26 March 2024

New NPA birthing program helps babies and families thrive

| Chisa Hasegawa
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Ugari Nona

Program manager Ugari Nona believes the First 1000 Days program will help growing families stay connected to their community when going away for birth. Photo: Supplied.

A new Far North Queensland birthing initiative in the Northern Peninsula Area (NPA) is helping support mothers and families in growing and raising healthy babies.

The First 1000 Days program focuses on maternal and child health, as well as the social and emotional wellbeing of mothers, fathers, carers and children to help reduce health inequalities and ensure all children in the region have a healthy start to life.

Delivered by the Northern Peninsula Area Family and Community Services (NPAFACS) in the Cape York region, and funded by Northern Queensland Primary Health Network (NQPHN), the program allows for families to stay in touch with their community and support systems.

NPAFACS project manager health projects Ugari Nona said the program was vital in the absence of a local birthing facility in the NPA.

“We don’t have birthing facilities in the NPA, so women either go to Cairns, Thursday Island or Townsville to birth their babies,” Ms Nona said.

“This can mean they are away from their communities, sometimes for many weeks, at this crucial time in their family life.

“When we saw the opportunity to be a part of the First 1000 Days program, we knew it would help ensure that mothers, children, dads, and families had someone watching out for them, and linking them to the resources they needed in those early days from birth to a child’s second birthday.”

NQPHN chief executive officer Sean Rooney said the first 1000 days was a critical time in a child’s life, with early experiences being a predictor of health, development, education, and social outcomes.

“The first 1000 days is defined as the period from conception through to a child’s second birthday,” Mr Rooney said.

“During this period, parents and children may receive access to a range of care and supports, including pregnancy care, birthing, post-birth care and child development.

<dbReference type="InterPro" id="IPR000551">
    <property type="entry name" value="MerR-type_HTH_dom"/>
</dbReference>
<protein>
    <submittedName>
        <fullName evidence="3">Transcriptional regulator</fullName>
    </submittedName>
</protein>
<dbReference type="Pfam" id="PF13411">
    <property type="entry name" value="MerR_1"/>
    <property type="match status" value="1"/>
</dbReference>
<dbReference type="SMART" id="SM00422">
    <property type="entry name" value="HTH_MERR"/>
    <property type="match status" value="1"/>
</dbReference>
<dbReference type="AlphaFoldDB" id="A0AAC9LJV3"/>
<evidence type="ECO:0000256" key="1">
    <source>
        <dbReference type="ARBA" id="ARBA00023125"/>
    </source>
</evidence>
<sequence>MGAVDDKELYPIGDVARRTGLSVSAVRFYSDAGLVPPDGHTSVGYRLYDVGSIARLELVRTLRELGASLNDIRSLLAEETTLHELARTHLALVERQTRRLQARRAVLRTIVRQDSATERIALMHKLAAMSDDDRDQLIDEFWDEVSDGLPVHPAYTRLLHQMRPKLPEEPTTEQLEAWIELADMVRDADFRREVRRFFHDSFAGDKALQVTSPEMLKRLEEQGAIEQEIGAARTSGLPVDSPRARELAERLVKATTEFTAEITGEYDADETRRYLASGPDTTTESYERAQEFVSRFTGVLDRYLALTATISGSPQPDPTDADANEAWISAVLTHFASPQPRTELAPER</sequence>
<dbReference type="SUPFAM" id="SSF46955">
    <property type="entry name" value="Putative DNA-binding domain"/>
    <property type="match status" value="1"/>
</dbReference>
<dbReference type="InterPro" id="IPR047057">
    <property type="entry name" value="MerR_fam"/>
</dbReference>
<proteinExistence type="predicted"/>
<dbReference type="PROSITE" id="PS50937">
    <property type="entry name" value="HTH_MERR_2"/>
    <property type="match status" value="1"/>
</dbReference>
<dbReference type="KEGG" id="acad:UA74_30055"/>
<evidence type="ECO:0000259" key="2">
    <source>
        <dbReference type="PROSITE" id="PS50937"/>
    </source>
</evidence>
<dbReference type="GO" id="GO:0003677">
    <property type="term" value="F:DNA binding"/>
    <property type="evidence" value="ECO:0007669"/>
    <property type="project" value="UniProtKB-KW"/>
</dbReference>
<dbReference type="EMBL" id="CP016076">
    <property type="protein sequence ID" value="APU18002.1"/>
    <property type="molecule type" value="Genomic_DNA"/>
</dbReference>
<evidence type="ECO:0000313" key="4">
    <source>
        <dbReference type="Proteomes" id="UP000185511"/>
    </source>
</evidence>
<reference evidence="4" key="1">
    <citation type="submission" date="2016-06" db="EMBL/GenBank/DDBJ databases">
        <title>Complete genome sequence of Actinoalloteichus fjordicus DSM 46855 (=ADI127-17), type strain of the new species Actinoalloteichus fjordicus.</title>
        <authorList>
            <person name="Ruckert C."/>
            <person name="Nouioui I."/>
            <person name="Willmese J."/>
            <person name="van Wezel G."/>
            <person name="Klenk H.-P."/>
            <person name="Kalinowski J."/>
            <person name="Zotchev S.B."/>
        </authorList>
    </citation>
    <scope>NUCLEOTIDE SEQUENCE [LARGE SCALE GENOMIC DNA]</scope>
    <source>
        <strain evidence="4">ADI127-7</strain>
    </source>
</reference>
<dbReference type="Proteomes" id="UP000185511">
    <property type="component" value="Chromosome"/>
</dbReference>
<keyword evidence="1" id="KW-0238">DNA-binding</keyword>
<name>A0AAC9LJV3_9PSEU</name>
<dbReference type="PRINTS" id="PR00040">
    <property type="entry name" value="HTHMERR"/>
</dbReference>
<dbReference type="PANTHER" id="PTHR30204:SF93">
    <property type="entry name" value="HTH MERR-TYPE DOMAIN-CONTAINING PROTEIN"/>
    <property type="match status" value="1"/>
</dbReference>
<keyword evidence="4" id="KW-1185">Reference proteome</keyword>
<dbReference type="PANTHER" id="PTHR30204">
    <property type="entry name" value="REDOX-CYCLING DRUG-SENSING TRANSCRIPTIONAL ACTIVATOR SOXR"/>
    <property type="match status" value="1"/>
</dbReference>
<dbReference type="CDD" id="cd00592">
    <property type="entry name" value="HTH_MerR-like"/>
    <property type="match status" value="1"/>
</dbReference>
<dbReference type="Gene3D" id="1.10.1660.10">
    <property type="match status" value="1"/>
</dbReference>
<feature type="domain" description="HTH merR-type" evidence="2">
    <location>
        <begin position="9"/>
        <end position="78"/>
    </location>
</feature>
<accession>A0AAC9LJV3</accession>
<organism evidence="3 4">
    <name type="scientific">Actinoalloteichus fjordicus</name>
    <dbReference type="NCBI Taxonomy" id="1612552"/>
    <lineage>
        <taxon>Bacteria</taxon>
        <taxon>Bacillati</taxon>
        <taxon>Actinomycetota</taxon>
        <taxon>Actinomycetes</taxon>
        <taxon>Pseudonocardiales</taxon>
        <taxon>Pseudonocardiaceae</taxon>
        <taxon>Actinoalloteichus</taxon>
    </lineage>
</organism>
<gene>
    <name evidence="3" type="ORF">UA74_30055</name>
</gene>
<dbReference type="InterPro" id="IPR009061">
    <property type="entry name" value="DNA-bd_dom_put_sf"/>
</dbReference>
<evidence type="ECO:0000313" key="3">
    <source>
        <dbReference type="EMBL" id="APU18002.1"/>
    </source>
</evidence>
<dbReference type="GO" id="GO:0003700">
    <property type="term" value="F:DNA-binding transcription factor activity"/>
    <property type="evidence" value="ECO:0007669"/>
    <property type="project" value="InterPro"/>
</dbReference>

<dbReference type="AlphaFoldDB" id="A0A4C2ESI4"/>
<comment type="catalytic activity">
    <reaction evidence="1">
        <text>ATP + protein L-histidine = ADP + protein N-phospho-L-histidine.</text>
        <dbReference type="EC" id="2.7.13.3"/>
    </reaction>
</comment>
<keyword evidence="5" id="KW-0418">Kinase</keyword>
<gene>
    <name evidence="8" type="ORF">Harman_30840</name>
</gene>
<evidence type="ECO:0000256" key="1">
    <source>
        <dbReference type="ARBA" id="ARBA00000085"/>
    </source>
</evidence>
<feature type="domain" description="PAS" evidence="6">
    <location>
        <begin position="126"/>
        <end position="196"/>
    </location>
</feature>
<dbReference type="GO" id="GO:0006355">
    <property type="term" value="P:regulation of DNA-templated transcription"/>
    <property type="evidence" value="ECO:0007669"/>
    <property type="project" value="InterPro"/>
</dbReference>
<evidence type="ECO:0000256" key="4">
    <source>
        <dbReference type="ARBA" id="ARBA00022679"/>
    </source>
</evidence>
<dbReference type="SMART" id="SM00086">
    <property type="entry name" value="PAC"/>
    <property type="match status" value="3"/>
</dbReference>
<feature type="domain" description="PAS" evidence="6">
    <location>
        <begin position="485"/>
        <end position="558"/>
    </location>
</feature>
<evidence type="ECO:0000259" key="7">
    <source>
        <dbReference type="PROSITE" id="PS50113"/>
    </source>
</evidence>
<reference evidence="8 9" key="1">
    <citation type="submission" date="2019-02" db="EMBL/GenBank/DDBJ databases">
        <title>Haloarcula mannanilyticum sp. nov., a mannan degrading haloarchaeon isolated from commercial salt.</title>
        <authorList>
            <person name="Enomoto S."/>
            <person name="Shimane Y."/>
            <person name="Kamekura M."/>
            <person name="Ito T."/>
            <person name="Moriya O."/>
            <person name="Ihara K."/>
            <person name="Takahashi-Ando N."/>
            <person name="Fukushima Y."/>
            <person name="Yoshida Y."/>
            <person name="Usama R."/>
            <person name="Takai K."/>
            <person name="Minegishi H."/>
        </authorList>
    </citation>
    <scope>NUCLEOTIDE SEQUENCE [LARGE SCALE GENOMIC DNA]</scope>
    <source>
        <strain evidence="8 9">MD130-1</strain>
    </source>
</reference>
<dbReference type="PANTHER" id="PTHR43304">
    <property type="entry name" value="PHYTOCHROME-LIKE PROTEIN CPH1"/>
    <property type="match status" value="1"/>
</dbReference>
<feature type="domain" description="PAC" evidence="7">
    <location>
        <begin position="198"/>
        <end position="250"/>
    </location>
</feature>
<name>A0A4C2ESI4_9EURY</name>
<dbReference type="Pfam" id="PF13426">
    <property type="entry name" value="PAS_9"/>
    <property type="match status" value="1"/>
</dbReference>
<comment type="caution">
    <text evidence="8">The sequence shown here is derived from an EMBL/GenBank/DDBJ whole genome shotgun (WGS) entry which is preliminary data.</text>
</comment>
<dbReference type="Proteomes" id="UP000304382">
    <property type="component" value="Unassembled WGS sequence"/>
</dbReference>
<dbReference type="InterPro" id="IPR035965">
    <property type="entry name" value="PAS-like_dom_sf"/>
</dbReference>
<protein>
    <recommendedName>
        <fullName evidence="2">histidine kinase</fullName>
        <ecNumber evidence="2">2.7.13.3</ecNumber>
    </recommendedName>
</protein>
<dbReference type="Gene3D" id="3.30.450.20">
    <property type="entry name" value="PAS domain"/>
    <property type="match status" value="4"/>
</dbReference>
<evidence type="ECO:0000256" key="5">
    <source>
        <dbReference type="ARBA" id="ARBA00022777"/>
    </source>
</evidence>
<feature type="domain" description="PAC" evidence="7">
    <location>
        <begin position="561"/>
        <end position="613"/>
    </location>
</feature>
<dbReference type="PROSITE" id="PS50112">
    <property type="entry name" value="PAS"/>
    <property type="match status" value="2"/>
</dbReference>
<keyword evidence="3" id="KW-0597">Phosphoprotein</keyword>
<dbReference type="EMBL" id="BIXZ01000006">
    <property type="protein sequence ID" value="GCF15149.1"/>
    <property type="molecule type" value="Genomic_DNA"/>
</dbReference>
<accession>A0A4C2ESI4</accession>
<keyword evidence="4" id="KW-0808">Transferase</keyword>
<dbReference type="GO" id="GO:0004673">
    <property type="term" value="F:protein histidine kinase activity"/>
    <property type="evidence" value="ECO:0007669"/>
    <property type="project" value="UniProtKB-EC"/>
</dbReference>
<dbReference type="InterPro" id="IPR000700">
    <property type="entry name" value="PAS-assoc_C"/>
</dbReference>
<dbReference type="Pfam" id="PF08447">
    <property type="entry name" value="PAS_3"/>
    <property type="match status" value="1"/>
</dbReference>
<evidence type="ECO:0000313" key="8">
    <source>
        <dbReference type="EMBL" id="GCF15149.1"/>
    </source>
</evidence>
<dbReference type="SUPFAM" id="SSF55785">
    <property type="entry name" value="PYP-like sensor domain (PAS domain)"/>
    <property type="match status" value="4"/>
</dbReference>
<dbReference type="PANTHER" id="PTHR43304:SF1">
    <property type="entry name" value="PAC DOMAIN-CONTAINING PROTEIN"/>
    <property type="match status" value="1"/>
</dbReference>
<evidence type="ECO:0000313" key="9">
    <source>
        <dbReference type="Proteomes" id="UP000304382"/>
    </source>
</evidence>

“The program aims to improve health outcomes for First Nations families and communities by providing care coordination and improving access to primary health care, including culturally appropriate mainstream services, while keeping them connected to their community.”

Prior to implementation in the NPA, Ms Nona said more than 80 women and men shared their experiences with bringing a child into the remote region.

“Before we started the program, we went into our communities to hear from women about their birth experiences and the social contexts that either helped them and their children thrive, or imposed challenges on them, their babies and their families,” she explained.

“One of our strongest findings [was] the importance of sustaining women’s connection to each other during pregnancy and birth, with one of their strongest desires to be able to birth our babies in the Northern Peninsula Area.”

NPAFACS will soon launch a visitor program, where Indigenous health workers from the NPA will be able to visit women and children.

Ms Ugari said these visitors will engage and converse with parents and carers to allow for further learning about developmental milestones and the overall complexities of raising children and everyday life.

“Families will also be referred and connected to the services they need in a meaningful way,” Ms Nona said.

“We love our children and want them to thrive.

“We believe this has always been a privilege and our dreaming, and this project lets us step into this dreaming in a different way.”

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